Health News Review
  • Aug 16 2011

    Will you have a heart attack? These tests might tell

    Severely flawed story.  Includes simply unbelievable claims from a conflicted source, who is allowed to make non-evidence-backed promotions of various screening approaches.

  • Jan 1 2007

    Group recommends Down syndrome testing

    There’s a big change coming for pregnant women: Down syndrome testing no longer hinges on whether they’re older or younger than 35.

  • Jan 10 2006

    Study Questions Prostate Cancer Screening

    Two widely used tests for prostate cancer failed to save lives in a new study, adding to the debate over whether men should be screened for the disease. The study was small — only 1,002 men — and will not be the final word on the issue. But it may hint at what lies ahead when the results of two large studies of prostate cancer screening appear in a few years. The researchers looked at two screening tests that are performed millions of times a year in the United States: a blood test that measures prostate specific antigen, or PSA, and a digital rectal exam, the rubber-glove test in which a doctor feels for abnormalities in the prostate through the rectal wall.

  • Apr 17 2007

    Three tests may foil artery-disease deaths

    Three simple tests that can potentially save thousands of lives from strokes, aneurysms or other arterial problems are getting a big endorsement today.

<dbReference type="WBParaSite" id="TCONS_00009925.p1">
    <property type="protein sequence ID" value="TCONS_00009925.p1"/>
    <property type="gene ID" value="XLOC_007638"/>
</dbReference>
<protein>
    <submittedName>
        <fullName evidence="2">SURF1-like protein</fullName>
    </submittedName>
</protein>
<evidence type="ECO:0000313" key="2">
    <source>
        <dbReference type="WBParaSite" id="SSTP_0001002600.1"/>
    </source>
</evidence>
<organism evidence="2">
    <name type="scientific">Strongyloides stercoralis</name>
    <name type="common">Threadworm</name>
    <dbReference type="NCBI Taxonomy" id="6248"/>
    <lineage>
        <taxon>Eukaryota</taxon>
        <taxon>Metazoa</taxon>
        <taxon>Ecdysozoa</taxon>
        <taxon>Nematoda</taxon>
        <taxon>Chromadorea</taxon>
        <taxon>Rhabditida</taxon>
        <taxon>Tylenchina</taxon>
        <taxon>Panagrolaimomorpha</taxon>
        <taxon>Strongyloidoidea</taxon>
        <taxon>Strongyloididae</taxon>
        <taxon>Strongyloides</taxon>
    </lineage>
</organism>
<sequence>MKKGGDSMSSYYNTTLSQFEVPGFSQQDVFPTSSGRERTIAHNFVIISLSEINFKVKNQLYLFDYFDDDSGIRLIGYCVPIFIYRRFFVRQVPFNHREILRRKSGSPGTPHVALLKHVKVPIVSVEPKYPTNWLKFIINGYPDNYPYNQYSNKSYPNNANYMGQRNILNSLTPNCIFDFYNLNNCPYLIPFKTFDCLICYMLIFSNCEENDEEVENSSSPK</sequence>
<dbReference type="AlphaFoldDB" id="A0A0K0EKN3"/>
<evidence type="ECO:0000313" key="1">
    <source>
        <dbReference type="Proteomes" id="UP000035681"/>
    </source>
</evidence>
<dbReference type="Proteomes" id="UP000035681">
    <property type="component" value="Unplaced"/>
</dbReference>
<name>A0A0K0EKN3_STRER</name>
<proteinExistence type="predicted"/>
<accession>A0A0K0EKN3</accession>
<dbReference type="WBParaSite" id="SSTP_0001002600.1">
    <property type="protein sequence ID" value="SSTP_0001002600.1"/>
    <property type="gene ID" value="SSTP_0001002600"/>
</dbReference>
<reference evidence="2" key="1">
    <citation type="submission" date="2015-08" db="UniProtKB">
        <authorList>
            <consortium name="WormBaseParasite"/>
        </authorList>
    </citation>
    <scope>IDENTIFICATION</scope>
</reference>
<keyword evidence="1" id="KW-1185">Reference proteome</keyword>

• Jul 31 2012

    Study: PSA Testing Cuts Worst Prostate Cancers

    Better than HealthDay’s story and TIME.com’s story because it at least took a stab at independent analysis of the evidence.

  • May 16 2006

    IU doctors say screening could save lives, money

    A uniform, national panel of newborn screening tests could not only save lives but also save money, two doctors in the Indiana University School of Medicine found in a newly published study.

  • Jul 31 2012

    Prostate Cancer Screening: Why Can’t Doctors Agree?

    Too little time spent on the weaknesses of a statistical modeling study.  Independent expert analysis would have helped.

  • Dec 28 2010

    More signs lung cancer screening could save lives

    The meat of the story was well done, making up for the headline, lead sentence and concluding section that were a bit raw around the edges.

  • Jan 11 2006

    New prenatal tests provide clearer answers sooner

    Prenatal screening for Down syndrome and other birth defects has for decades been an anxious rite of passage for many pregnant women. For many, especially those over 35, the joy of finding out they are pregnant is tempered by weeks of anxiety as they await the fourth month of their pregnancy for the tests to be done.
    Not anymore. For the first time since such prenatal chromosome screening was introduced in 1990, women of any age can choose to have screening tests done 11 to 13 weeks into their pregnancy. Not only does that cut down on the waiting time, but the newer tests are better than the older ones at predicting the likelihood that a fetus has some of the most common and serious chromosomal abnormalities.

  • Oct 26 2006

    Early screening for lung cancer gets mixed reviews

    Testing smokers for lung cancer detects curable early-stage tumors, according to a new study. But the overall benefit remains unclear.




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